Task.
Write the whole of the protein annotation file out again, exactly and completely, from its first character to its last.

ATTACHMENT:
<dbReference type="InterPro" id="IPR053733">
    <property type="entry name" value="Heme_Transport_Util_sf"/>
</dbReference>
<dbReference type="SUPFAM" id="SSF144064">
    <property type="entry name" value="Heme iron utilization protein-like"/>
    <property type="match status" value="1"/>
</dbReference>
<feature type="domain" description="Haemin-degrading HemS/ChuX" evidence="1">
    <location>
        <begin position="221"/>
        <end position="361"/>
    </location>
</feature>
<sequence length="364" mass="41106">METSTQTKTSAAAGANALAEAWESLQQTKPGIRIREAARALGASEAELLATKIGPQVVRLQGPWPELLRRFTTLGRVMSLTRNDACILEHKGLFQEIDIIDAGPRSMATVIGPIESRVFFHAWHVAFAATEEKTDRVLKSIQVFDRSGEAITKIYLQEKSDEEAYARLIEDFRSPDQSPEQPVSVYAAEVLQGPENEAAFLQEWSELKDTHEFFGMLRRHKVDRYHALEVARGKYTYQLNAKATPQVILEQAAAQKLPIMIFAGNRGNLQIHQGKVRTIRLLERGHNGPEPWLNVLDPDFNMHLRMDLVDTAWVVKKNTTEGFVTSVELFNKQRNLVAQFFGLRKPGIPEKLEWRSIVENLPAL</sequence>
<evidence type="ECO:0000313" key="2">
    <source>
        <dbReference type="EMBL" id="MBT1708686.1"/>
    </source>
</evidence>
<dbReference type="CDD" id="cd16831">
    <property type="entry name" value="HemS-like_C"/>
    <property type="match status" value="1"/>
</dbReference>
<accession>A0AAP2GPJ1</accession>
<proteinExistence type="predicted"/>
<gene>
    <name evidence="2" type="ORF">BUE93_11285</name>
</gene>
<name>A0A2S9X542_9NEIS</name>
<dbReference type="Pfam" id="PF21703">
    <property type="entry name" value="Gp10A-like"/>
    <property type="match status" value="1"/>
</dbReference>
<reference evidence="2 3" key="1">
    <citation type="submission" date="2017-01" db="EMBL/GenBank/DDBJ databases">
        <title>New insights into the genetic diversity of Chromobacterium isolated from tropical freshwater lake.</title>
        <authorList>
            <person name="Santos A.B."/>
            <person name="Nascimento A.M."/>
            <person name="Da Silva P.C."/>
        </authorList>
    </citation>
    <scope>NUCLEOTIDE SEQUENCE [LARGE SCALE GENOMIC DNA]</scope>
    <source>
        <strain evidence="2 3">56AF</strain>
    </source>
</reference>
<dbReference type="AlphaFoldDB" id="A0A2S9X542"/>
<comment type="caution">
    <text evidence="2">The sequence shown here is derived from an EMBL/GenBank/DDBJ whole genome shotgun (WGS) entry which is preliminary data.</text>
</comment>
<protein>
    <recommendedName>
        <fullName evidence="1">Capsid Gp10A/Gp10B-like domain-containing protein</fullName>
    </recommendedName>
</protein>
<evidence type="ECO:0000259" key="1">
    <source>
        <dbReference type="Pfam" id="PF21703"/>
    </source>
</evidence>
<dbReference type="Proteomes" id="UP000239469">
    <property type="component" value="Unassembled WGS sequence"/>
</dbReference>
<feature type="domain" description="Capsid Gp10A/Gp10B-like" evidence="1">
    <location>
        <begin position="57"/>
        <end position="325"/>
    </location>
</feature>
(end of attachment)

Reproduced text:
<dbReference type="InterPro" id="IPR053733">
    <property type="entry name" value="Heme_Transport_Util_sf"/>
</dbReference>
<dbReference type="SUPFAM" id="SSF144064">
    <property type="entry name" value="Heme iron utilization protein-like"/>
    <property type="match status" value="1"/>
</dbReference>
<feature type="domain" description="Haemin-degrading HemS/ChuX" evidence="1">
    <location>
        <begin position="221"/>
        <end position="361"/>
    </location>
</feature>
<sequence length="364" mass="41106">METSTQTKTSAAAGANALAEAWESLQQTKPGIRIREAARALGASEAELLATKIGPQVVRLQGPWPELLRRFTTLGRVMSLTRNDACILEHKGLFQEIDIIDAGPRSMATVIGPIESRVFFHAWHVAFAATEEKTDRVLKSIQVFDRSGEAITKIYLQEKSDEEAYARLIEDFRSPDQSPEQPVSVYAAEVLQGPENEAAFLQEWSELKDTHEFFGMLRRHKVDRYHALEVARGKYTYQLNAKATPQVILEQAAAQKLPIMIFAGNRGNLQIHQGKVRTIRLLERGHNGPEPWLNVLDPDFNMHLRMDLVDTAWVVKKNTTEGFVTSVELFNKQRNLVAQFFGLRKPGIPEKLEWRSIVENLPAL</sequence>
<evidence type="ECO:0000313" key="2">
    <source>
        <dbReference type="EMBL" id="MBT1708686.1"/>
    </source>
</evidence>
<dbReference type="CDD" id="cd16831">
    <property type="entry name" value="HemS-like_C"/>
    <property type="match status" value="1"/>
</dbReference>
<accession>A0AAP2GPJ1</accession>
<proteinExistence type="predicted"/>
<gene>
    <name evidence="2" type="ORF">BUE93_11285</name>
</gene>
<name>A0A2S9X542_9NEIS</name>
<dbReference type="Pfam" id="PF21703">
    <property type="entry name" value="Gp10A-like"/>
    <property type="match status" value="1"/>
</dbReference>
<reference evidence="2 3" key="1">
    <citation type="submission" date="2017-01" db="EMBL/GenBank/DDBJ databases">
        <title>New insights into the genetic diversity of Chromobacterium isolated from tropical freshwater lake.</title>
        <authorList>
            <person name="Santos A.B."/>
            <person name="Nascimento A.M."/>
            <person name="Da Silva P.C."/>
        </authorList>
    </citation>
    <scope>NUCLEOTIDE SEQUENCE [LARGE SCALE GENOMIC DNA]</scope>
    <source>
        <strain evidence="2 3">56AF</strain>
    </source>
</reference>
<dbReference type="AlphaFoldDB" id="A0A2S9X542"/>
<comment type="caution">
    <text evidence="2">The sequence shown here is derived from an EMBL/GenBank/DDBJ whole genome shotgun (WGS) entry which is preliminary data.</text>
</comment>
<protein>
    <recommendedName>
        <fullName evidence="1">Capsid Gp10A/Gp10B-like domain-containing protein</fullName>
    </recommendedName>
</protein>
<evidence type="ECO:0000259" key="1">
    <source>
        <dbReference type="Pfam" id="PF21703"/>
    </source>
</evidence>
<dbReference type="Proteomes" id="UP000239469">
    <property type="component" value="Unassembled WGS sequence"/>
</dbReference>
<feature type="domain" description="Capsid Gp10A/Gp10B-like" evidence="1">
    <location>
        <begin position="57"/>
        <end position="325"/>
    </location>
</feature>